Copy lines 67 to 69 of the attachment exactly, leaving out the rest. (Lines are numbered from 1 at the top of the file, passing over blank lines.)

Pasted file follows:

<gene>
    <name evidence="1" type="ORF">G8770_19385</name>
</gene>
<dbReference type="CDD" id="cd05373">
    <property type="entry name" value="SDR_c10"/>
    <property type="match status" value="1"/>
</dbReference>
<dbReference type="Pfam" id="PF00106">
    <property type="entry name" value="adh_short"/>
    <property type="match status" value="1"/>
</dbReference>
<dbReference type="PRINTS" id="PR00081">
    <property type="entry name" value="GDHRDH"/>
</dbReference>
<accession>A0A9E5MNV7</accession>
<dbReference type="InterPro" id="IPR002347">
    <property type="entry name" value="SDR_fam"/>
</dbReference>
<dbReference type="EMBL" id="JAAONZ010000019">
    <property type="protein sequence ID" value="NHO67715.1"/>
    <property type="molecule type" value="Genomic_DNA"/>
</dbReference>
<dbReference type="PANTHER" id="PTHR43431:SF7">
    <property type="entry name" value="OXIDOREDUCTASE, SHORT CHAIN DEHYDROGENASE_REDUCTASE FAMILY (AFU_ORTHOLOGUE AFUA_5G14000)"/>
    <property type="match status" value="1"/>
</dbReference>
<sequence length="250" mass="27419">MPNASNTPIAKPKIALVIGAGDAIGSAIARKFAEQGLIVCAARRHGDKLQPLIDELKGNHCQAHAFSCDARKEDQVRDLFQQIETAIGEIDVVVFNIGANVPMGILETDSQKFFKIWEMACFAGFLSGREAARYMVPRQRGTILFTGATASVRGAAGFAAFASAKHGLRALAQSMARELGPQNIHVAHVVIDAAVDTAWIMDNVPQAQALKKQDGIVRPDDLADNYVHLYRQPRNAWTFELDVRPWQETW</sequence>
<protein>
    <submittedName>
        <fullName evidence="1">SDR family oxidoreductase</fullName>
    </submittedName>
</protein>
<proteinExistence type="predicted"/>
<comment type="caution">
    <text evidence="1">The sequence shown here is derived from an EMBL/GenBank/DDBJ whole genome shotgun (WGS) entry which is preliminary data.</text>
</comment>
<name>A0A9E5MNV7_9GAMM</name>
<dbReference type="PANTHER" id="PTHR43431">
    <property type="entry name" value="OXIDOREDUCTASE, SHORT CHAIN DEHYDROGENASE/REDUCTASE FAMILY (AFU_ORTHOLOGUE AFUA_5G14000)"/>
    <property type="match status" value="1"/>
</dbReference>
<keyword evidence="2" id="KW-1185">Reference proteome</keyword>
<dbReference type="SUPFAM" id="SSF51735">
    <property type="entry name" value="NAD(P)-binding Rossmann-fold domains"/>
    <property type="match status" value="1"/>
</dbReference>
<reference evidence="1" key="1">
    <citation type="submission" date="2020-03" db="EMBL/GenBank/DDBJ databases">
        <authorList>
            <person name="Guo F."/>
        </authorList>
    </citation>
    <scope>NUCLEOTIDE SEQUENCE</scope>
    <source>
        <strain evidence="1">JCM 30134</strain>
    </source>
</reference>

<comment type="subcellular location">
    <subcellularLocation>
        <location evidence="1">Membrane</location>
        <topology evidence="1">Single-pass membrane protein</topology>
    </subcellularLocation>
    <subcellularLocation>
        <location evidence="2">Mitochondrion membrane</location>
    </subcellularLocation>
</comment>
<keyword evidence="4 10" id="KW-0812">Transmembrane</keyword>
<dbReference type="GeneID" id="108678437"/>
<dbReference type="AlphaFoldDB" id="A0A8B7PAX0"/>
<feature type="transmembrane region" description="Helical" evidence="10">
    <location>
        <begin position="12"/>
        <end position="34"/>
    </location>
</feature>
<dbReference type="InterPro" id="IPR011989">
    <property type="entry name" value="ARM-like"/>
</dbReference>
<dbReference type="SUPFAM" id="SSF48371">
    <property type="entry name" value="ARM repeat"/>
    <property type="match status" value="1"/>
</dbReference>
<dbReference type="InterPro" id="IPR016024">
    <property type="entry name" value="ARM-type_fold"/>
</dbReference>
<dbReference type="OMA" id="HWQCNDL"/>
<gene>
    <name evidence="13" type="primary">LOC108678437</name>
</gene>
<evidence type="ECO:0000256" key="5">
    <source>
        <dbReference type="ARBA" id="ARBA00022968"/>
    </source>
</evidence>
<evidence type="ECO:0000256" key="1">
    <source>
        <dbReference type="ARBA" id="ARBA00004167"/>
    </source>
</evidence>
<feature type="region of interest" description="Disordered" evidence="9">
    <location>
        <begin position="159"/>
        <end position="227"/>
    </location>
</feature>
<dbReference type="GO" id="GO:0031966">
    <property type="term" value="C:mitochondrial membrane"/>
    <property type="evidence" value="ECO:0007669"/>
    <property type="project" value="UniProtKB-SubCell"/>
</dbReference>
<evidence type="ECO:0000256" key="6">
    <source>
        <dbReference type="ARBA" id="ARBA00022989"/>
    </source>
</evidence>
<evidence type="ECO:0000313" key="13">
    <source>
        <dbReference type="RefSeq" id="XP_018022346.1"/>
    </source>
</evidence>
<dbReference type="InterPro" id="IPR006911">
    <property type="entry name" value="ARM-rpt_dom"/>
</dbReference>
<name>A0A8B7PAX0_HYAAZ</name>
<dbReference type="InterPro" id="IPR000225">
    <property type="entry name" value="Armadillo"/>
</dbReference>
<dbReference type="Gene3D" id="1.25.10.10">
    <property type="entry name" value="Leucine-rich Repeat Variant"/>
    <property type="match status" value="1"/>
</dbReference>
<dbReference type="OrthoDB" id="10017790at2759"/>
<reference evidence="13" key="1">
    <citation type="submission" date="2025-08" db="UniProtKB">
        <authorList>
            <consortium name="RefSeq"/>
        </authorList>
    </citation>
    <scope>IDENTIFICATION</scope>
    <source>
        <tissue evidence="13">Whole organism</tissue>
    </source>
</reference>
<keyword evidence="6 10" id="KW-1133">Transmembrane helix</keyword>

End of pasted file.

<keyword evidence="4 10" id="KW-0812">Transmembrane</keyword>
<dbReference type="GeneID" id="108678437"/>
<dbReference type="AlphaFoldDB" id="A0A8B7PAX0"/>